Characterization of PEGs using matrix-assisted laser desorption/ionisation mass spectrometry and other related techniques

H. Larhrib, J. I. Wells, M. H. Rubinstein, G. Ricart

Research output: Contribution to journalArticle

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Abstract

Matrix-assisted laser desorption/ionisation mass spectrometry time of flight (MALDI-TOF) was used to estimate the average molecular weight of PEGs (polyethylene glycols). Only the molecular weights determined by the reflectron mode were used because of better resolution. The average molecular weights were: PEG 1500 (1638), 4000 (4129), 6000 (6343), 10,000 (12,774) and 35,000 (34,650). The melting behaviour of PEGs in the molecular weight range 1500-35,000 have been examined. Infrared spectra showed the appearance of a new weak band at 1326 cm-1 for PEG 12,774 which increased in strength with increasing molecular weight suggesting an increase in amorphous content. This was confirmed by differential scanning calorimetry (DSC) and X-ray powder diffraction (XPD). The decrease in the enthalpy of fusion and the degree of crystallinity above molecular weight 6343 suggested maximum crystallinity at this molecular weight. Generally untreated and slow cooled PEG exhibited higher enthalpies of fusion than quench cooled, suggesting that they are more crystalline. Scanning electron microscopy (SEM) showed a more pronounced spherulitic structure for untreated and slow cooled PEG 12,774, while small or imperfect spherulites were observed after quench cooling. This was supported by XPD. The crystallinity for PEG 12 774 increased from quench cooled (71.5%), < untreated (78.1%) to < slow cooled (81.5%). The enthalpies of fusion of untreated PEGs were higher than slow cooled PEG in the molecular weight range 1638-6343, while the reverse occurred for PEG 12,774-34,650. These PEGs exhibited a higher proportion of amorphous material initially as suggested by IR spectra and an increase in crystal perfection may occur during storage.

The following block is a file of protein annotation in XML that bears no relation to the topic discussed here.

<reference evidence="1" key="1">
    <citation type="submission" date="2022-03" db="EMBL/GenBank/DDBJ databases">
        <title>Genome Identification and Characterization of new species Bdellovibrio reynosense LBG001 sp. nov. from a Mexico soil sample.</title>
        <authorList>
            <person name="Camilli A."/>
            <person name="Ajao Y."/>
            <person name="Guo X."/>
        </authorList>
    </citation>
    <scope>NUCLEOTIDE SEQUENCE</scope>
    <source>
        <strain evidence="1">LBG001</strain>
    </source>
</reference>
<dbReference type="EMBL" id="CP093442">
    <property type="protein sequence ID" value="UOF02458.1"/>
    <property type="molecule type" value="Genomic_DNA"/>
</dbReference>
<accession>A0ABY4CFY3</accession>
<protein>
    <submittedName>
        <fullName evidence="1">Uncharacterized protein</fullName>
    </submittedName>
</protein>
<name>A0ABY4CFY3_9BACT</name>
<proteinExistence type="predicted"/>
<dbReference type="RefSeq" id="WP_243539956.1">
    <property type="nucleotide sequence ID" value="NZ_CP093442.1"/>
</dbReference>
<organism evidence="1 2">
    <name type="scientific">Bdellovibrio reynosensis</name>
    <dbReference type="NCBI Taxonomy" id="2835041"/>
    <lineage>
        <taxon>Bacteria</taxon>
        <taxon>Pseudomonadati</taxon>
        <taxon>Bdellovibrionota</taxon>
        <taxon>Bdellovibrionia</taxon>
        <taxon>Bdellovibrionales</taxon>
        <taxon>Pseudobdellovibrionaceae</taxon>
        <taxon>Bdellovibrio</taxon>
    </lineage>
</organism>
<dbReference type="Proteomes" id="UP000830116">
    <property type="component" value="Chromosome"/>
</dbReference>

LanguageEnglish
Pages187-198
Number of pages12
JournalInternational Journal of Pharmaceutics
Volume147
Issue number2
DOIs
Publication statusPublished - 28 Feb 1997
Externally publishedYes

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Matrix-Assisted Laser Desorption-Ionization Mass Spectrometry
Molecular Weight
Powder Diffraction
X-Ray Diffraction
Differential Scanning Calorimetry
Electron Scanning Microscopy
Freezing

Cite this

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title = "Characterization of PEGs using matrix-assisted laser desorption/ionisation mass spectrometry and other related techniques",